2013's halftime report
Just this week I've gushed about a different new album three times - and that got me to thinking that it's probably time to look at the best albums released this year so far. It's been a great run, I reckon. So many interesting albums. And of course this year I have my Off the Tracks site up and running (since November last year in fact) so I've been able to review albums there and link to them here as part of a broader conversation.
So, I thought I'd work back through the best releases I've handled since January. It's probably going to be a long list. But it's good to do a halftime report. So here goes. Be sure to add yours at the end. And click on the links to be taken to the full review of each album mentioned.
Yo La Tengo, Fade. A great band, one that's now close to celebrating its 30th anniversary, and Fade was the first great album I heard this year, released in mid-January. It's probably no surprise for fans of Yo La Tengo but it does move away from the longer jams that have dominated the last few albums. If you've never heard them before it would also seem a fine/fair enough place to start.
Petra Haden, Petra Goes to the Movies. I tried to explain this album and Petra's family-history/back-story a bit further here but I realise this is not an album for everyone; vocal versions of movie soundtrack pieces. It's not easy listening (not all of it anyway) but I'm wowed by this. And I've been a fan of Haden's work since she recorded her own voice-only interpretation of The Who Sell Out album.
Fleetwood Mac, Rumours: 35th Anniversary Edition. Not a new album as such, but a special anniversary for a special album - and the live gig (previously unreleased) made this worth checking out.
Matthew E White, Big Inner. I'm including this here despite it being released in 2012 - because it was released officially in New Zealand in 2013. It was also the first big surprise for me this year; the first new artist - by which I mean I somewhat expected to like the Yo La Tengo and Petra Haden albums; I had no idea what I was getting here. And I love this album. It was instant too. Right from the first listen. A must-hear. Brilliant.
Unknown Mortal Orchestra, II. A brilliant second record, showing the band's first album was no fluke. A couple of very fine songs on here and all of it solid. I look forward to seeing them play here again soon. (Hope they get the sound right this time.)
Pere Ubu, Lady from Shanghai. Some of the songs here are downright creepy - and I love that. I wasn't expecting anything from Pere Ubu at this point, much less a really great record. But as with recent "comeback" albums from Pere peers like Wire and Magazine Lady From Shanghai is surprisingly vital, up there with the band's best for me.
The Ruby Suns, Christopher. It's always nice to be pleasantly surprised by an artist that's let you down. I was pretty vocal about my disappointment/lack of interest in The Ruby Suns. And copped a fair bit of grief from the too-cool crowd. Irony is most of them, the passionate defenders at that time, have probably moved on to the next thing now. But I really enjoyed Christopher. A far better album than I was expecting.
Richard Thompson, Electric. The cover image is pretty horrible, the title is at best prosaic and the description of the album as "folk-funk" had me worried. But this is an amazing record; another from a player at the top of his game. In fact he's been at the top of his game - arguably - for 40 years. Brilliant.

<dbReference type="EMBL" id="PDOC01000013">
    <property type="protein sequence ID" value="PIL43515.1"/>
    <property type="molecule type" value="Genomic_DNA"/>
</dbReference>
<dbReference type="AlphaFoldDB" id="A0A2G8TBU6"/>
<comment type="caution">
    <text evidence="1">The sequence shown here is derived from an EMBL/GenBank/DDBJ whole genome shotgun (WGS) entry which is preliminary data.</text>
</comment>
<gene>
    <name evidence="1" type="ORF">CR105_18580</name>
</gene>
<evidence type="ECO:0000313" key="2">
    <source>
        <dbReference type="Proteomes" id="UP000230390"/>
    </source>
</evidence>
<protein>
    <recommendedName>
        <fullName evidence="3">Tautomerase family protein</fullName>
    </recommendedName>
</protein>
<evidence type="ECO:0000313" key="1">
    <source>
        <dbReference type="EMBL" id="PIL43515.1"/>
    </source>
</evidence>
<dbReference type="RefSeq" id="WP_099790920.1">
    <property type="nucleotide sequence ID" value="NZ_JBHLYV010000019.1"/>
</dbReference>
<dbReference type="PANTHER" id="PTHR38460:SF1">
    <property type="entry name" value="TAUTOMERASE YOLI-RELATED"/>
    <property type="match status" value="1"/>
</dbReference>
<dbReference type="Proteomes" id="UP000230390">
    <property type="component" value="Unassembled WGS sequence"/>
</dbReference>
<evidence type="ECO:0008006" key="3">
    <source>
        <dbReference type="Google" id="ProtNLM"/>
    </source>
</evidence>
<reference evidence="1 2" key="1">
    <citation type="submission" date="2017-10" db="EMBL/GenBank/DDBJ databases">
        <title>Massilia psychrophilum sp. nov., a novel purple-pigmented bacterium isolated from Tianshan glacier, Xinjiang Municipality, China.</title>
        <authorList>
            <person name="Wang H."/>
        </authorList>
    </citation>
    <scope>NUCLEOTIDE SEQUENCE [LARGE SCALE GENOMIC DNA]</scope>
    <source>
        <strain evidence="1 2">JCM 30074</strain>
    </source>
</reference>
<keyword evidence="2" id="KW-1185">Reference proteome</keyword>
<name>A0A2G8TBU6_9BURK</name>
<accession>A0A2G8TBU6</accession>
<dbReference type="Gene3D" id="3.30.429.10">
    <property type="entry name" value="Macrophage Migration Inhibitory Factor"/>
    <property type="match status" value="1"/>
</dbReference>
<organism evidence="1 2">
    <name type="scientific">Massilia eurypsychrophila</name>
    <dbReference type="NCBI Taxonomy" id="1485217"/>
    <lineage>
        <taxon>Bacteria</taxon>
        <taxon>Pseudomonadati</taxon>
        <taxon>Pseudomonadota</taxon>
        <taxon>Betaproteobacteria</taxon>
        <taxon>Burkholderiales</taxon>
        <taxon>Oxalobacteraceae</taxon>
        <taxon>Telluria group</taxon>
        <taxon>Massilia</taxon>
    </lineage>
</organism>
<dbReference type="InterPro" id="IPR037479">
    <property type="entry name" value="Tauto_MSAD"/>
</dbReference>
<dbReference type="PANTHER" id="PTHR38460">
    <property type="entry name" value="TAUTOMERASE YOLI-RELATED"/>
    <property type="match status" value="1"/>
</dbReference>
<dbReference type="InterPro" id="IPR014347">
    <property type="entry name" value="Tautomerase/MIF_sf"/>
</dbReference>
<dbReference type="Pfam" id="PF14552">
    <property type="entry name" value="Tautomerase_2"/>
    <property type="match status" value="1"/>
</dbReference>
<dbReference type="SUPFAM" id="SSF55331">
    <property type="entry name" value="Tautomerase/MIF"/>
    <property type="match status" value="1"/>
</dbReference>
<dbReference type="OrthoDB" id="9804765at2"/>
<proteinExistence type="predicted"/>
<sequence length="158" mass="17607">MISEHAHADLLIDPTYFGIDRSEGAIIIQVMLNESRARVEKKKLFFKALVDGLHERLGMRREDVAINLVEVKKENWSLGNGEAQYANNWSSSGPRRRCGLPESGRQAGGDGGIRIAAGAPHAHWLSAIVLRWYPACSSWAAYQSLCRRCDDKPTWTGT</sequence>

Emmylou Harris & Rodney Crowell, Old Yellow Moon. Pretty much what you'd expect/hope for but then it's still the best record Emmylou Harris has made in a decade and it should elevate Rodney Crowell (he deserves an MVP-type award). Worth hearing.
Jamie Lidell, Jamie Lidell. Another solid/strong release from Lidell - he manages to just shift it up enough each time so as to not (quite) repeat himself.
Broadcast, Berberian Sound Studio [Soundtrack]. Still haven't seen the film. But have a copy to watch, have heard good things. But the soundtrack is brilliant if bittersweet. A not-at-all-planned swansong.
Darkstar, News from Nowhere. Another example of a band winning me over after seeming fairly underwhelming with the earlier record; so another nice surprise...
Robyn Hitchcock, Love From London. Hitchcock is consistent but, even by his standards, this is a very good record. I wish Ray Davies would make albums like this.
Gil Scott-Heron, The Revolution Begins. Another reissue - but so good. Worth having for the story, in the way the music unfolds and the excellent liner notes. A superb 3-CD set that works as a tribute to the spirit of Gil Scott-Heron.
Lapalux, Nostalchic. I'm a sucker for anything Boards of Canada-ish, Aphex Twin-esque, Flying Lotus-like and Lapalux (the Nostalchic album comes via Flying Lotus' Brainfeeder imprint) fits that bill. A ripper.
Rhian Sheehan, Stories from Elsewhere. I wasn't sure how Sheehan was going to follow Standing in Silence. But he's managed. Almost emotionally overwhelming, I've spent a lot of time this year lost in these stories from elsewhere.
The Be Good Tanyas, A Collection (2000-2012). Sometimes you love a band for a while, then forget all about them. Compilations can work well to remind you of a band's best bits. And that was certainly the case with this. I had forgotten all about The Be Good Tanyas and this well-selected compilation plays to the band's quality-over-quantity career, picking the very best bits.
PCP Eagles, I Hate the Mall. The shortest album/EP to make the list - just 14 minutes long. Seven songs. And not - probably - the sort of thing I usually dig. But I really liked this.
Kurt Elling, 1619 Broadway - The Brill Building Project. Seeing Kurt Elling perform live last year was a great reminder of his singular talent. I'd been a fan for a while, but again, it's hard to keep up with everything. That show had me hunting out new material from Elling, eager to catch up. And here he's released another set of covers of "Classic American Songbook" candidates. It's often jaw-droppingly good; this one has the bonus of being probably his most accessible work to date.